Serious Eats: Chicago
Lunch in the Loop: French Accent
Editor's Note: Whether you're a tourist or an office worker in downtown Chicago, you can get sick of eating at chain restaurants all day. So we've started a series to get you the lowdown on where to find a great and affordable lunch.
Oui, oui. Fromage. Escargot. Café au lait. Croissant. And...that's about all the French I know. Is it sad that the only French words I know are the names of basic food items? Yes, it's sad. I'm a sad, sad little man. A sad, sad little man who gets hungry and has to go get lunch near the office. With my limited knowledge of the French language out of the way, I continue my forays into lunch, this time, back at the Willis Tower.
I've already covered Salseria Grill and Venice Café, but there's still a few other places I haven't covered, one of them being French Accent (not to be confused with its sister restaurant on the same floor, Market Creations Cafe). Once you enter the Willis Tower from the east entrance, stay to your right till you hit the escalators, go up one floor, and then wander around aimlessly until you find French Accent, because that's how I found it. The food is served buffet style (I see some you buffet-haters rolling your eyes already) and it's a little overwhelming at first; there are a ton of choices. There's a carving station, a panini station, a very big hot buffet line (complete with desserts), and a bar—for those of you who prefer your calories in the form of alcohol.
The lunch menu rotates daily, and you can find it on their website here, updated every weekday, so the food you'll see on your visit might not be exactly what I had. That being said, your food is charged a flat rate by the pound ($8.85/lb) aside from sandwiches. From left to right in the picture: The pork shoulder, the flap steak, and the Cajun lamb leg. The pork shoulder is tender, but it's hardly seasoned. Despite that fact, the pork flavor is distinct and hard not to enjoy. It's accompanied with cranberry sauce, which is an odd pairing, jarringly sweet, nuking the flavor of the shoulder. Skip the flap steak. While it has a great char to it, it's overcooked and chewy. The lamb is extremely tender and hardly gamy at all, and it comes with disconcertingly green mint jelly (in this case, the candy-sweet jelly also doesn't mesh well with the mild meat).
From the hot line, we took a fair sampling, and were pleasantly surprised at more than a few of the items. The roasted baby skirt steak in mushroom demiglace is cooked to a perfect medium rare. The mushrooms in a balsamic reduction are meaty, juicy, and sweet. The zucchini ratatouille is a light stew of soft zucchini and tangy tomatoes. The roasted Brussel sprouts are also a great standard version, roasted just enough to caramelize the outer leaves, cooked through to the interior without turning them into baby food.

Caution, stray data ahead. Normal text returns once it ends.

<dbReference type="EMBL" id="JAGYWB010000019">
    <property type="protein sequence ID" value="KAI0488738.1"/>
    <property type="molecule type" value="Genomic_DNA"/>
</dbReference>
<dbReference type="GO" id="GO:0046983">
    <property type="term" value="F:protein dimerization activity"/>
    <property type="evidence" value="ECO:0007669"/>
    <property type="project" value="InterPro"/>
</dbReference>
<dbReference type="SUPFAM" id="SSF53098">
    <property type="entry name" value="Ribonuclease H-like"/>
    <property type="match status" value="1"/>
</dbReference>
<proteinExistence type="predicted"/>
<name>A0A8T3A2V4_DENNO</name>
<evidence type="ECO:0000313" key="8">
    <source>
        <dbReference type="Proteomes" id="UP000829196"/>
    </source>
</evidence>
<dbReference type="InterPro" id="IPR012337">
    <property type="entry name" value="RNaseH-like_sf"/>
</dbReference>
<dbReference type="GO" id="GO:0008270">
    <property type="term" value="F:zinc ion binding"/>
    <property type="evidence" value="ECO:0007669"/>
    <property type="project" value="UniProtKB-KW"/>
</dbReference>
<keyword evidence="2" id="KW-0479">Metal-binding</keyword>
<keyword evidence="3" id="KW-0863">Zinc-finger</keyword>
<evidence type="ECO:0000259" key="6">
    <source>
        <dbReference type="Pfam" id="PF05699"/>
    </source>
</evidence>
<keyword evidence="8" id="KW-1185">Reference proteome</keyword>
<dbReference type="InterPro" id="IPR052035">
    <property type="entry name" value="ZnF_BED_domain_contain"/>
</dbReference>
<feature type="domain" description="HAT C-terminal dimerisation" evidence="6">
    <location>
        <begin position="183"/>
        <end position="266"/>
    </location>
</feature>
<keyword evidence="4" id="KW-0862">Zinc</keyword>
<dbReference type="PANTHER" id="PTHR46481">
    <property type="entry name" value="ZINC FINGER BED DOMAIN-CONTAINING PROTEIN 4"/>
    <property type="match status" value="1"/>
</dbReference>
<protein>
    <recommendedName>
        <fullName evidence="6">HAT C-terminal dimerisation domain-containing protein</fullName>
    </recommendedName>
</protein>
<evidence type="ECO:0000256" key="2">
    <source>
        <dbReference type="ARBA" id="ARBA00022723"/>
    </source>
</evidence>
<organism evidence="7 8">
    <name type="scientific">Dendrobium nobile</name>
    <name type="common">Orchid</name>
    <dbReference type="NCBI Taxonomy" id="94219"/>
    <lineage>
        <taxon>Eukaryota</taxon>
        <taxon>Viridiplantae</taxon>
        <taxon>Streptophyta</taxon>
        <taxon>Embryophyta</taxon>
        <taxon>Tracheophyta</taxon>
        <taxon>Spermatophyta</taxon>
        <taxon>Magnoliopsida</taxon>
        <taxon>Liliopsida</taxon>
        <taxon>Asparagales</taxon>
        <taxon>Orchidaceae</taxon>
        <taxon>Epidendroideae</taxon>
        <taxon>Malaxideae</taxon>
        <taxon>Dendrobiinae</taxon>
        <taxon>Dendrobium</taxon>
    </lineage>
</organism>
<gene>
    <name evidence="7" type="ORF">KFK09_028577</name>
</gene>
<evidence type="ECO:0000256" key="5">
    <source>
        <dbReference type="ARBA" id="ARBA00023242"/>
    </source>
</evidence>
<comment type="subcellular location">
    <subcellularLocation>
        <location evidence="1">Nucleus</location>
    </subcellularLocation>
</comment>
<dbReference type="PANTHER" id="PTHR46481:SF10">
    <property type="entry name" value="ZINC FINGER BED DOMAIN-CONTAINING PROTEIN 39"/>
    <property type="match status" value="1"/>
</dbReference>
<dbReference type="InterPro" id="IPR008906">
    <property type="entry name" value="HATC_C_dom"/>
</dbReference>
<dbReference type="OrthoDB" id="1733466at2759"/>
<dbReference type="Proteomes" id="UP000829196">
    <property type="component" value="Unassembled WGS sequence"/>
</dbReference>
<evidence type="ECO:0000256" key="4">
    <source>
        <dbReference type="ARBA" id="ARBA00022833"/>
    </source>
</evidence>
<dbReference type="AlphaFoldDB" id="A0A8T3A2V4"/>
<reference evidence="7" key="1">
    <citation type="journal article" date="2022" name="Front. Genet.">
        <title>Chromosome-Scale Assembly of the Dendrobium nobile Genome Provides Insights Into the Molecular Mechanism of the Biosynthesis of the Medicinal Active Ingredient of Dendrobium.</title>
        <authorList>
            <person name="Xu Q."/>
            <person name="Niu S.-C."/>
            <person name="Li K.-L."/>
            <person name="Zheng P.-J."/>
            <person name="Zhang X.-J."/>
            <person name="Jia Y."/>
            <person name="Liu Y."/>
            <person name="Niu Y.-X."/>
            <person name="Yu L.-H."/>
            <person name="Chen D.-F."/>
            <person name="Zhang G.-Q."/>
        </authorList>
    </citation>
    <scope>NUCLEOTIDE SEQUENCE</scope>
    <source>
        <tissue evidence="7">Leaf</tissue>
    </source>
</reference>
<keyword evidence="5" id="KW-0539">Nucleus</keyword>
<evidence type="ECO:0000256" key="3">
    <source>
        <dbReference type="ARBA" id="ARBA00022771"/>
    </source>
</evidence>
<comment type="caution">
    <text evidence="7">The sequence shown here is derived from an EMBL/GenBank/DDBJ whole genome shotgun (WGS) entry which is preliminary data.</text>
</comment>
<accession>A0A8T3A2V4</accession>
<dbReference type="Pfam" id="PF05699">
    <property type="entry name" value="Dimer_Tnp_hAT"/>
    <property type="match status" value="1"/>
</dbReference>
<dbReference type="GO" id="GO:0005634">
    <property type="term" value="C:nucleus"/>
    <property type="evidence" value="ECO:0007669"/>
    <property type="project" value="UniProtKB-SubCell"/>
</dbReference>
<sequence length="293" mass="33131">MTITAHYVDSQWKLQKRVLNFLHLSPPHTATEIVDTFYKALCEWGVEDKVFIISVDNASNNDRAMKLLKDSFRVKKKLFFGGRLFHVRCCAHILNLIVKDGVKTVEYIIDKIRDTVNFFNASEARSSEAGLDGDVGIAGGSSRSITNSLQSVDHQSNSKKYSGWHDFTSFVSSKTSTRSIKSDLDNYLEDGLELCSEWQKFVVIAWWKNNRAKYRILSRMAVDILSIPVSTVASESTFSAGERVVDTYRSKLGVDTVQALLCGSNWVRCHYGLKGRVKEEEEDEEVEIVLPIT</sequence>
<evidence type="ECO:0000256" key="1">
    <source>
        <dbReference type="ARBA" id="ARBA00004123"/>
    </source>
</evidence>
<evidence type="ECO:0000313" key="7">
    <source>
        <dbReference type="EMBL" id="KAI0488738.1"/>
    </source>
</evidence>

There are, of course, a few bummers along the way. The gnocchi carbonara sounds good in theory, but the gnocchi are gummy to the point where it becomes chewy and unpleasant. Also skip the chicken kiev, it's a dry breaded chicken breast that can't be saved by the red pepper coulis. However, I do recommend the Middle Eastern Flair Beef Stew. Despite having the word "flair" in its title, it's a slow-cooked beef stew with in a rich curry sauce that would be perfect ladled over rice.
Along with all the hot buffet items (everything you see here can be loaded in a carry-out container), French Accent also offers a few panini, including the Cajun Chicken Panini ($6.99), which is an odd combination of Cajun chicken breast, two fried eggs, avocado, tomato, and lettuce, but no cheese to glue it all together. It's a very big and hearty sandwich, but I'm still not sure I agree with fried eggs and chicken on a sandwich together.
If you're with some coworkers and you can't quite choose what you want for lunch, French Accent's huge number of choices will likely have something for everyone. Overall, even though not everything is the greatest, as with most buffet-style restaurants, it's worth a visit. The ingredient quality is high for a quick-service lunch, and it'd be hard not to find something you want to try.
About the author: After a failed attempt at starting a chain of theme restaurants called "Smellen Keller," Dennis Lee traveled the world to discover his true passion. Sadly, midwifery didn't pan out. Now he works in a cubicle, and screws around as much as possible. Follow his shenanigans on Twitter.